It would also be wise to have some bills smaller than a one hundred. We found most of the shop owners will say they don’t have change when in reality they do.
When you’re paying for things make sure to only pull out the necessary money – don’t ever show them any extra.
On the topic of haggling, if you decide to take a taxi somewhere make absolutely sure you’ve agreed on a set price for either one way or round trip. We took a taxi from our riad, Riad Dar Attajmil, to the Jarden Majorelle.
We agreed on a particular price before we left and when it was time to part ways he saw we had extra money and demanded double the price. After arguing for several minutes we paid him more than we agreed to and stopped the fight by getting out of the car and walking away.
Don’t let yourself get in this uncomfortable situation!
To get a ballpark idea as to how much things cost I recommend talking with your riad owners. They’ll be able to give you typical prices for rugs, lamps, ottomans, taxi rides etc. You’ll obviously pay more because you’re not Moroccan, but it’ll give a good jumping off point.
Clothing in Marrakech
When deciding what you want to wear, you’ll want to choose loose, lightweight items that cover your knees and shoulders. Maxi dresses, maxi skirts, harem pants, kimonos etc.
Morocco is hot so you don’t want to wear form-fitting clothing, anyway. Always carry a scarf or shawl with you as well. Dressing respectfully in Morocco will mostly get you treated with respect. The catcalling can be intense, but dressing appropriately will significantly cut that down.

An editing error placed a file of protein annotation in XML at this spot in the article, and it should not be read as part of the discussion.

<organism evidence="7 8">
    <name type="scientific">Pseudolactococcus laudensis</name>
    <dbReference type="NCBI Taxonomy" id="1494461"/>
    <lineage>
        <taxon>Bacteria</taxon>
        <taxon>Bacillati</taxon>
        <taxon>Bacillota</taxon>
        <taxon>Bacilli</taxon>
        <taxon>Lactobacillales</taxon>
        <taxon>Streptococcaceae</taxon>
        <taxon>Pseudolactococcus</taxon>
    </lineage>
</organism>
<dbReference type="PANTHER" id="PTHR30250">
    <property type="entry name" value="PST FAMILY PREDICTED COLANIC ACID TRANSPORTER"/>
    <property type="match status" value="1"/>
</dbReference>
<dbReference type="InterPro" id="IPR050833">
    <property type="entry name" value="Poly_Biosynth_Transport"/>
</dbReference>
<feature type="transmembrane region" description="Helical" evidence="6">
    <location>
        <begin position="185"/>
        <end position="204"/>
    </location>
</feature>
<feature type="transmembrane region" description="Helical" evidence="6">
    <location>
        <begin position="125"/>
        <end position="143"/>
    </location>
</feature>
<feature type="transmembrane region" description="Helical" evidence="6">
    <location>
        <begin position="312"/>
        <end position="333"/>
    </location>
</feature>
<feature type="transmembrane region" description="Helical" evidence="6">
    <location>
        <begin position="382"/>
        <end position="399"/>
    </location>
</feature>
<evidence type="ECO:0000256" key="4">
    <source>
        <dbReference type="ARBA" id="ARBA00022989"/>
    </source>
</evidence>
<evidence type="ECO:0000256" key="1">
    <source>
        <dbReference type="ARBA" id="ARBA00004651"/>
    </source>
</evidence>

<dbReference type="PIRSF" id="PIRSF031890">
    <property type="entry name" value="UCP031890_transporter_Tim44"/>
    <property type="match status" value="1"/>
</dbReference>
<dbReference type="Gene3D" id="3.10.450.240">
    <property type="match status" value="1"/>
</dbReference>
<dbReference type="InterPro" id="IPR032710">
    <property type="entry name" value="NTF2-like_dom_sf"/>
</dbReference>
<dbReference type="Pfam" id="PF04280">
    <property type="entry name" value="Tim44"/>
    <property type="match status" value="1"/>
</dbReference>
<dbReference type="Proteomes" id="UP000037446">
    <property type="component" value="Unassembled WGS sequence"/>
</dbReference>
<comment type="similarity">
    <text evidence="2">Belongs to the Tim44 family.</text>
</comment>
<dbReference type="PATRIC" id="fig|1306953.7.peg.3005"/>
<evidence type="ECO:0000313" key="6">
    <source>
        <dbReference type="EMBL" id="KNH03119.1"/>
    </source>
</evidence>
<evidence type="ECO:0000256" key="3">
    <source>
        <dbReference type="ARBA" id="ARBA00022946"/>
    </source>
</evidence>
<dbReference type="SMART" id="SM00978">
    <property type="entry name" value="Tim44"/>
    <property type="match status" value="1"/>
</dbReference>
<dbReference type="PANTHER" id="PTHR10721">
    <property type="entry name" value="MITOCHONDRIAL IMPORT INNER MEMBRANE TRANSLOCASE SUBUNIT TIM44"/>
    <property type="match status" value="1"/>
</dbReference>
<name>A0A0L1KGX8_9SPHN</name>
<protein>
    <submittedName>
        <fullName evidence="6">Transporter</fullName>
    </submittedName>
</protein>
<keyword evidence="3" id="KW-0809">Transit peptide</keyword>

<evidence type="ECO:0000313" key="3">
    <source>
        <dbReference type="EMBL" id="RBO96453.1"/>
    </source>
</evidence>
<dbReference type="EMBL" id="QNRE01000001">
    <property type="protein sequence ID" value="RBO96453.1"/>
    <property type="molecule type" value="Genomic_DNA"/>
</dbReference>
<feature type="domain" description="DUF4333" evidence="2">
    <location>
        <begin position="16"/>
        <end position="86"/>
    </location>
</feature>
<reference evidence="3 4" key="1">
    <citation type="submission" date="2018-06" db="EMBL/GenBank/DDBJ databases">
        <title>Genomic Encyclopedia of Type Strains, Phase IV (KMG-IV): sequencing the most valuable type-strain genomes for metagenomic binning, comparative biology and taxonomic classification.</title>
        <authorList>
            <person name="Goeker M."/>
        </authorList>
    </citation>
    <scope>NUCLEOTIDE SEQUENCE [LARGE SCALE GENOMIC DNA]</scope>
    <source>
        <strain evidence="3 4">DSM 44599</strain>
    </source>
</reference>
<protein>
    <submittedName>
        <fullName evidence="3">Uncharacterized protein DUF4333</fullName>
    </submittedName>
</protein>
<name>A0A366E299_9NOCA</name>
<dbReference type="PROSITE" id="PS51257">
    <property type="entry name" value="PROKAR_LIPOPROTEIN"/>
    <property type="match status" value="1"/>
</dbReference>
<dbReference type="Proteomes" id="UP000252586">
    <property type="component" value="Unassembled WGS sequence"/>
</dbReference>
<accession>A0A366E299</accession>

And when the catcalling happens – don’t acknowledge it, don’t smile, don’t look at him – just keep walking and ignore it.
The disrespect isn’t something you are personally going to solve so just let it go. Some things are not worth the fight.
Related: 33 epic reasons to visit Morocco
Religion in Morocco
Morocco is a Muslim country and if you yourself are not Muslim you will not be allowed to enter most mosques. A known exception to this is the Hassan II Mosque in Casablanca– though we didn’t have enough time to visit.
On our first day in town we spent some time walking around the Koutoubia Mosque, which was nice, but you really only get a view of the gardens and courtyards. So, don’t get your hopes up if you wanted to explore the Mosques.
Geography of Morocco